The U.S. Supreme Court’s forthcoming ruling on Proposition 8, California’s ban on same-sex marriage, could follow any of at least half a dozen complex scenarios.
The high court decision is expected sometime before the close of the court’s current term at the end of this month.
One scenario is that the panel would uphold the 2008 voter initiative restricting marriage in California to the union of a man and a woman.
In that outcome, a court majority could agree with Proposition 8 sponsors’ claim that state voters had the right to conclude the ban would “increase the likelihood that children will be born and raised in stable and enduring family units by their own mothers and fathers.”
On the other side, there are at least five ways that the high court could invalidate Proposition 8, for reasons related either to the merits of the arguments or to court procedures.
In any of those scenarios, an urgent question for county clerks’ offices and couples seeking to marry would be how soon same-sex weddings might resume in California.
San Francisco City Attorney Dennis Herrera answered that question today in a formal memorandum to the county clerk’s and assessor-recorder’s offices, which license and register marriages.
The most likely time that gay and lesbian weddings could resume would be sometime between the middle and end of July, Herrera said.
“You should be prepared to issue licenses to same-sex couples in mid-to-late July” if Proposition 8 is taken off the books, he advised the city officials.
Herrera wrote that the time estimate includes a 25-day period in which a losing party can ask the U.S. Supreme Court to reconsider a case, plus an additional several days for the 9th U.S. Circuit Court of Appeals in San Francisco to resume jurisdiction over the case.
In previous rulings, both the appeals court and a federal trial judge in San Francisco struck down Proposition 8, although for different reasons.
The measure’s sponsors appealed to the Supreme Court after losing in the lower courts, and the panel’s nine justices heard arguments on March 26. The case stems from the federal civil rights lawsuit filed in 2009 by two same-sex couples who want to marry.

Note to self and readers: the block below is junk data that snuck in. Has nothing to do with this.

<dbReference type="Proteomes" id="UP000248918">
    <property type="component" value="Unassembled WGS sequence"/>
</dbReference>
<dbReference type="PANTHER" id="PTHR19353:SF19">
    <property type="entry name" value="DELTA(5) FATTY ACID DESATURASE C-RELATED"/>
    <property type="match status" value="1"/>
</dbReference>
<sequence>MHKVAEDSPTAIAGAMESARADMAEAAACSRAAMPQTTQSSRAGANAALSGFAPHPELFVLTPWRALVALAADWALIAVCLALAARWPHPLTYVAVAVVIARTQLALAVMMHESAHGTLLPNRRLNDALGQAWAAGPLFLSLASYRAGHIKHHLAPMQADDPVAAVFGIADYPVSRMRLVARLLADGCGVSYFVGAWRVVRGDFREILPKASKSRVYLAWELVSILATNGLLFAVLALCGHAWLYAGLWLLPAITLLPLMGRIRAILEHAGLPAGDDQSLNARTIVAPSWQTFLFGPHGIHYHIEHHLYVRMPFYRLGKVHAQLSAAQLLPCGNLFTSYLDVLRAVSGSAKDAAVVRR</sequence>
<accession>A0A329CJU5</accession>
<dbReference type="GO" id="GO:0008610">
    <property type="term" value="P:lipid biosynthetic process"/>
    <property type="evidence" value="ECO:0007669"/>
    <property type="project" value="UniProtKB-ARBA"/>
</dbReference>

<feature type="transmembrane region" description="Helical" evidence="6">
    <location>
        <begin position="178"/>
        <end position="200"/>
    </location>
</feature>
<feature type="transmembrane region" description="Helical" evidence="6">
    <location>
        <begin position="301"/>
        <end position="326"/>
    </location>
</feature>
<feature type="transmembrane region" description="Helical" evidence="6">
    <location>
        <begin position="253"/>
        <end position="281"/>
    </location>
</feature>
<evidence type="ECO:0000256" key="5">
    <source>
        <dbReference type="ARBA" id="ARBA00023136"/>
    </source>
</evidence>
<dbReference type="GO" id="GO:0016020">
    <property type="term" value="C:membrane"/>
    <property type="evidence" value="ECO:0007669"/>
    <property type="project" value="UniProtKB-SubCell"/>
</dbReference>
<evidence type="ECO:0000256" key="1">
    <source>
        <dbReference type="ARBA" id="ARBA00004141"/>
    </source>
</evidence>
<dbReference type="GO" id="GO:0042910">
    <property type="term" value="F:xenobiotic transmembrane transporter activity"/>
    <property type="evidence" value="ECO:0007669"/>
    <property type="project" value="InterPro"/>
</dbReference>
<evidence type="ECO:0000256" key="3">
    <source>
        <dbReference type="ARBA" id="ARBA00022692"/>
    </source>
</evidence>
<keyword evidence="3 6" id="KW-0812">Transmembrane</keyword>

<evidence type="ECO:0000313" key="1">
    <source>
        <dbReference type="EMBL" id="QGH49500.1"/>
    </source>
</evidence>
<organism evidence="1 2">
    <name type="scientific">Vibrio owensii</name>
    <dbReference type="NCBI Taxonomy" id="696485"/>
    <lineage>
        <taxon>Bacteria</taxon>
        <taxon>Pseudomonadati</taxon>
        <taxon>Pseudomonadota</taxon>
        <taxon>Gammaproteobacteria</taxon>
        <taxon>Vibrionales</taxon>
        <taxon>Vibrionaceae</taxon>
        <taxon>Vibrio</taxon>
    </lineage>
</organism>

Among the scenarios in which the high court could invalidate Proposition 8, there are three ways in which the court could rule on arguments of legal substance, known as ruling on the merits.
Most broadly, a court majority could agree with the reasoning of now-retired U.S. District Judge Vaughn Walker, who said in 2010 that the U.S. Constitution provides a right to gay marriage.
Such a ruling would apply nationwide. But a broad decision is now considered unlikely, since the justices during the March arguments appeared to be seeking a cautious approach.
Most narrowly, a majority could agree with last year’s 9th Circuit ruling, which would apply only to California. The circuit court said that since gay marriage was legal in California for several months in 2008, it was unfair for voters to withdraw that right for no apparent reason other than hostility toward gay people.
A middle ground could be to adopt the rationale argued by the U.S. Justice Department, which would apply to California and seven other states.
That rationale is that in states that allow domestic partnerships and civil unions similar to marriage, it is unfair to deny same-sex couple the name and status of marriage.
Finally, the Supreme Court could nullify Proposition 8 on either of two procedural grounds.
One is to avoid a ruling and instead dismiss the case as “improvidently granted,” meaning that the court should not have taken up the appeal.
That option would leave the 2012 9th Circuit ruling in place, allowing gay marriages in California under a rationale that would apply only to the Golden State. (California would, however, be added to 12 other states that now recognize same-sex marriage because of other court decisions, voter initiatives or state laws.)
The second and last procedural option is that a court majority could conclude that Proposition 8’s sponsors lacked the standing, or legal authority, to appeal to the 9th Circuit.
The sponsors sought to step in to appeal after the lawsuit’s original defendants, including Gov. Jerry Brown and state Attorney General Kamala Harris, declined to appeal Walker’s ruling.
A high court decision that the sponsors lacked standing to appeal would leave in place Walker’s trial court decision that Proposition 8 violated the constitutional rights of due process and equal treatment.
But the two sides disagree on what would happen next. Lawyers for Proposition 8’s sponsors contend Walker’s decision would allow marriage only for the two plaintiff couples, Kristin Perry and Sandra Stier of Berkeley and Paul Katami and Jeffrey Zarrillo of Burbank.
The couples and the city of San Francisco contend that an injunction issued by Walker against state officials would apply statewide and that all same-sex couples in California would have a right to marry.
Herrera advised city officials in his memo that a no-standing decision by the Supreme Court might result in more legal disputes about the effect of that decision, but said, “We are confident that we would prevail in any litigation challenging the scope of the injunction.”
Herrera said that if left in place, Walker’s conclusion that Proposition 8 was unconstitutional “by definition means that there is no set of circumstances in which the government could constitutionally apply” the measure.
Julia Cheever, Bay City News